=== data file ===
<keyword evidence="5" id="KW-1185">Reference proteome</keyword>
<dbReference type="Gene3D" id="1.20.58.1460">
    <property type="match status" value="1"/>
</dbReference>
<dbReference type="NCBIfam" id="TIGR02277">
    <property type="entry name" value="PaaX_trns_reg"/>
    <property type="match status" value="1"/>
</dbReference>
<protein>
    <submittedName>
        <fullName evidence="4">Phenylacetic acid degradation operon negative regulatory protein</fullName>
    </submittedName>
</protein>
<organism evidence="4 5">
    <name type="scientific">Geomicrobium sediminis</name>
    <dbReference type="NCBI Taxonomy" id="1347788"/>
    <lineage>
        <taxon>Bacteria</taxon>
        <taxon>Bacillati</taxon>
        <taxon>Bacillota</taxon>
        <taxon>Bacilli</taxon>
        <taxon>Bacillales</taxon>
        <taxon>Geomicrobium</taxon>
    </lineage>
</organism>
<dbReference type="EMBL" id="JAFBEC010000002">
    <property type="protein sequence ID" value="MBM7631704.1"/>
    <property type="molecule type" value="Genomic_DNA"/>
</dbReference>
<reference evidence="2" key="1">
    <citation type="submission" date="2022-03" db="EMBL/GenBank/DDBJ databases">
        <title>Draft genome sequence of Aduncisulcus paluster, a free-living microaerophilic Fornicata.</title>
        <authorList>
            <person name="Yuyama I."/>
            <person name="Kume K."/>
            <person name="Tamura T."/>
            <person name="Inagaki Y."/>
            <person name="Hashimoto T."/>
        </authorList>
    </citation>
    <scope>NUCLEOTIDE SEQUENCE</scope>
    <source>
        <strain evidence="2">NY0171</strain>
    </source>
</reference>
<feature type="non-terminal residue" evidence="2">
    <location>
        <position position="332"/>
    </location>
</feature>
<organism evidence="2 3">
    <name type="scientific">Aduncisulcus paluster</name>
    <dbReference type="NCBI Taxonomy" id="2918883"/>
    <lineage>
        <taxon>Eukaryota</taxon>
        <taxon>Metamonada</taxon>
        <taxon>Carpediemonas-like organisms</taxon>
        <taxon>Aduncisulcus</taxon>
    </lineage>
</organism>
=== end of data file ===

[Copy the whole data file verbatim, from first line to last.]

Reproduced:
<keyword evidence="5" id="KW-1185">Reference proteome</keyword>
<dbReference type="Gene3D" id="1.20.58.1460">
    <property type="match status" value="1"/>
</dbReference>
<dbReference type="NCBIfam" id="TIGR02277">
    <property type="entry name" value="PaaX_trns_reg"/>
    <property type="match status" value="1"/>
</dbReference>
<protein>
    <submittedName>
        <fullName evidence="4">Phenylacetic acid degradation operon negative regulatory protein</fullName>
    </submittedName>
</protein>
<organism evidence="4 5">
    <name type="scientific">Geomicrobium sediminis</name>
    <dbReference type="NCBI Taxonomy" id="1347788"/>
    <lineage>
        <taxon>Bacteria</taxon>
        <taxon>Bacillati</taxon>
        <taxon>Bacillota</taxon>
        <taxon>Bacilli</taxon>
        <taxon>Bacillales</taxon>
        <taxon>Geomicrobium</taxon>
    </lineage>
</organism>
<dbReference type="EMBL" id="JAFBEC010000002">
    <property type="protein sequence ID" value="MBM7631704.1"/>
    <property type="molecule type" value="Genomic_DNA"/>
</dbReference>
<reference evidence="2" key="1">
    <citation type="submission" date="2022-03" db="EMBL/GenBank/DDBJ databases">
        <title>Draft genome sequence of Aduncisulcus paluster, a free-living microaerophilic Fornicata.</title>
        <authorList>
            <person name="Yuyama I."/>
            <person name="Kume K."/>
            <person name="Tamura T."/>
            <person name="Inagaki Y."/>
            <person name="Hashimoto T."/>
        </authorList>
    </citation>
    <scope>NUCLEOTIDE SEQUENCE</scope>
    <source>
        <strain evidence="2">NY0171</strain>
    </source>
</reference>
<feature type="non-terminal residue" evidence="2">
    <location>
        <position position="332"/>
    </location>
</feature>
<organism evidence="2 3">
    <name type="scientific">Aduncisulcus paluster</name>
    <dbReference type="NCBI Taxonomy" id="2918883"/>
    <lineage>
        <taxon>Eukaryota</taxon>
        <taxon>Metamonada</taxon>
        <taxon>Carpediemonas-like organisms</taxon>
        <taxon>Aduncisulcus</taxon>
    </lineage>
</organism>